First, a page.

By Susannah Yeomans
When the long threatened closure of the Savoy came close to becoming reality in 2006 there was uproar. The owners announced that they would be selling the building and Barracuda group made an offer, planning to build a pub on the site. The plans were rejected however and The Savoy is still standing and running as a cinema today. It’s a Heaton Moor icon – a symbol of our community’s ability to both survive and develop.
Ironically, when proposals to build the cinema were originally released back in 1921, local residents protested with similar gusto. Petitioned signatures came mainly from church groups, who would have seen cinema as a threat to local morality! In his book Picture Palace to Supercinema, William Shenton notes “partial and imaginary, the cinema did bring a wider world – especially through the news reels – to a provincial and traditionally minded audience.” There were more practical reasons for its indecorous image too. The darkened interior of a cinema afforded unprecedented privacy to courting couples, leading some proprietors to turn up the lighting! They later backtracked though, realising that darkness was a crucial factor in creating that feeling of total immersion that made up the ‘magic’ of cinema.
Opening in 1923, The Savoy came early in the time line of cinema. Cinemas in fact only came into existence after ‘The Cinematograph Act’ was passed in 1909. The act dictated that any building exhibiting a film must hold a licence; in the main part this was to ensure fire safety, a major concern due to the use of the highly flammable nitrate film. Previously films were shown in theatres, halls or tents by travelling showmen. Now licensed, purpose-built venues started to appear – ‘cinemas.’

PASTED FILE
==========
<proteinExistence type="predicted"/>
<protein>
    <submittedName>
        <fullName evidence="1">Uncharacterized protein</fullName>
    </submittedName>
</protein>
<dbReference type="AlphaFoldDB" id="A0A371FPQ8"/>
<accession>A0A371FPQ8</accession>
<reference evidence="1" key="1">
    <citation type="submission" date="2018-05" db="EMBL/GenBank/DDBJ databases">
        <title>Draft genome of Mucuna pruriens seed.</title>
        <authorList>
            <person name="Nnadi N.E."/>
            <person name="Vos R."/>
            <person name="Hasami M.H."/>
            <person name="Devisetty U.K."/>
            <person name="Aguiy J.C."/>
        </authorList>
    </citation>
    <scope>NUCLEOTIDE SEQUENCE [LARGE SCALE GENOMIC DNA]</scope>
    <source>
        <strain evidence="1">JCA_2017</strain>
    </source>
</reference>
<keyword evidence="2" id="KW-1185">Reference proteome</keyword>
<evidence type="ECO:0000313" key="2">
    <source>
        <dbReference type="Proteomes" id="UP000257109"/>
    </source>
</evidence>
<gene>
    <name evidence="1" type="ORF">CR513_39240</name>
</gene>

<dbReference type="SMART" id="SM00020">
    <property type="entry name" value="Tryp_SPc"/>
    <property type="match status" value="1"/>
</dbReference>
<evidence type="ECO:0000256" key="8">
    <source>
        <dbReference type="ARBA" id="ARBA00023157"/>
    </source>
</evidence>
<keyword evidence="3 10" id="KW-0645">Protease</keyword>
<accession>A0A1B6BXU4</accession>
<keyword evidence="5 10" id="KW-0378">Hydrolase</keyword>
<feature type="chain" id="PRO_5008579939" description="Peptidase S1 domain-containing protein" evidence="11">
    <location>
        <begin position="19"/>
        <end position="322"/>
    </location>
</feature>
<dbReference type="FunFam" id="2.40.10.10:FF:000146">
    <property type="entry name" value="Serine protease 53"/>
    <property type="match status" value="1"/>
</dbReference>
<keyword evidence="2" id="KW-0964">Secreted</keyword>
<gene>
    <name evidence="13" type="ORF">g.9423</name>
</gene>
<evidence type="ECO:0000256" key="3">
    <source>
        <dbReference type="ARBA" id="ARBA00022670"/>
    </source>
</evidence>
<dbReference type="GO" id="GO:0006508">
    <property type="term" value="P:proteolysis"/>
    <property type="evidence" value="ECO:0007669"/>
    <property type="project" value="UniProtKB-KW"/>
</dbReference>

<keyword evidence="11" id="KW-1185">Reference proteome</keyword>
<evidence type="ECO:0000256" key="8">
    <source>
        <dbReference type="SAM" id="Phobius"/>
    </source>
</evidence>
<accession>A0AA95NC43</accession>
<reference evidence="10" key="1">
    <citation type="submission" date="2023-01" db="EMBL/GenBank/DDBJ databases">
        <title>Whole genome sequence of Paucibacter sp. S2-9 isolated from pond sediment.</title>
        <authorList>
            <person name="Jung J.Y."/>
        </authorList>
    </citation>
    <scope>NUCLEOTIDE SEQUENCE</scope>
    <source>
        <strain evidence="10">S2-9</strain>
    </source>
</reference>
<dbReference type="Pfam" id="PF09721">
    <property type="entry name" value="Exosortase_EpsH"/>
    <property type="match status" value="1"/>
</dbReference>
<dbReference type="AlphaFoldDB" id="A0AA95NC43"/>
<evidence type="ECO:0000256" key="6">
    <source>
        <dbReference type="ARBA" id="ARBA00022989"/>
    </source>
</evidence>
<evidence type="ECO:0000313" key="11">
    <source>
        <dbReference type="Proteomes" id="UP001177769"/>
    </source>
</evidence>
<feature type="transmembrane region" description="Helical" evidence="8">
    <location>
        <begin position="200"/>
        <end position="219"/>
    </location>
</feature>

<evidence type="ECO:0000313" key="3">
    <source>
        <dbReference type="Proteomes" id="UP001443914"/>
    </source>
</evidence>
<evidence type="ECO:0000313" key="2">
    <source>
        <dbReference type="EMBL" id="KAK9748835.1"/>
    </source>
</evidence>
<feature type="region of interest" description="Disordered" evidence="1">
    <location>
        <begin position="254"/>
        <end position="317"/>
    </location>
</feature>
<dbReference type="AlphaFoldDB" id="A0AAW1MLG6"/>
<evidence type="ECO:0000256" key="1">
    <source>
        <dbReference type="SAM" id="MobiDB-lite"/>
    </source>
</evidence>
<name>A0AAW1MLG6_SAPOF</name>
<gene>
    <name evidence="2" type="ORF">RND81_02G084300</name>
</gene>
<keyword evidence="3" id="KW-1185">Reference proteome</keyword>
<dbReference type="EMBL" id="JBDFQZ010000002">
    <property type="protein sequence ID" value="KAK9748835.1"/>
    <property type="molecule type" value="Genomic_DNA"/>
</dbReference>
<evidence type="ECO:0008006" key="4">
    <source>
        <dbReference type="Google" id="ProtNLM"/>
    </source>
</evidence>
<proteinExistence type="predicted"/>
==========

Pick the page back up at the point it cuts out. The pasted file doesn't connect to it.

In its earliest years the Savoy showed silent films and would have included live musical accompaniment (sound technology arrived in the UK in 1929, and was fitted in the Savoy in 1930). An example of a smaller neighbourhood cinema of the 1920s, it is modest in comparison to grander ‘Supercinemas’ which appeared around Stockport in the 1930s.
The Savoy is one of only two of Stockport’s original cinemas still running (the other being the Regent in Marple), of which there stood 28 in 1946. Cinema began to lose popularity when television arrived in the North West in 1949, a demise which continued throughout the latter part of the century. Business continued for the Savoy however, and in 1970 the building underwent major refurbishment. Signs outside the closed building proclaimed “We start shaping the ultimate in luxury cinema going.”
The renovation echoed a renaissance felt in cinema during the 1970s as blockbusters such as Star Wars and Jaws hit the screens. Epic sound and visual effects reaffirmed the unique experience offered by cinema.
Sadly, the advent of huge multiplex cinemas has created unconquerable competition for the likes of The Savoy, and its survival has looked increasingly unlikely. But many Heatonians would hate to see its demise and it’s rumoured that plans are afoot for a rescue mission – so watch this space!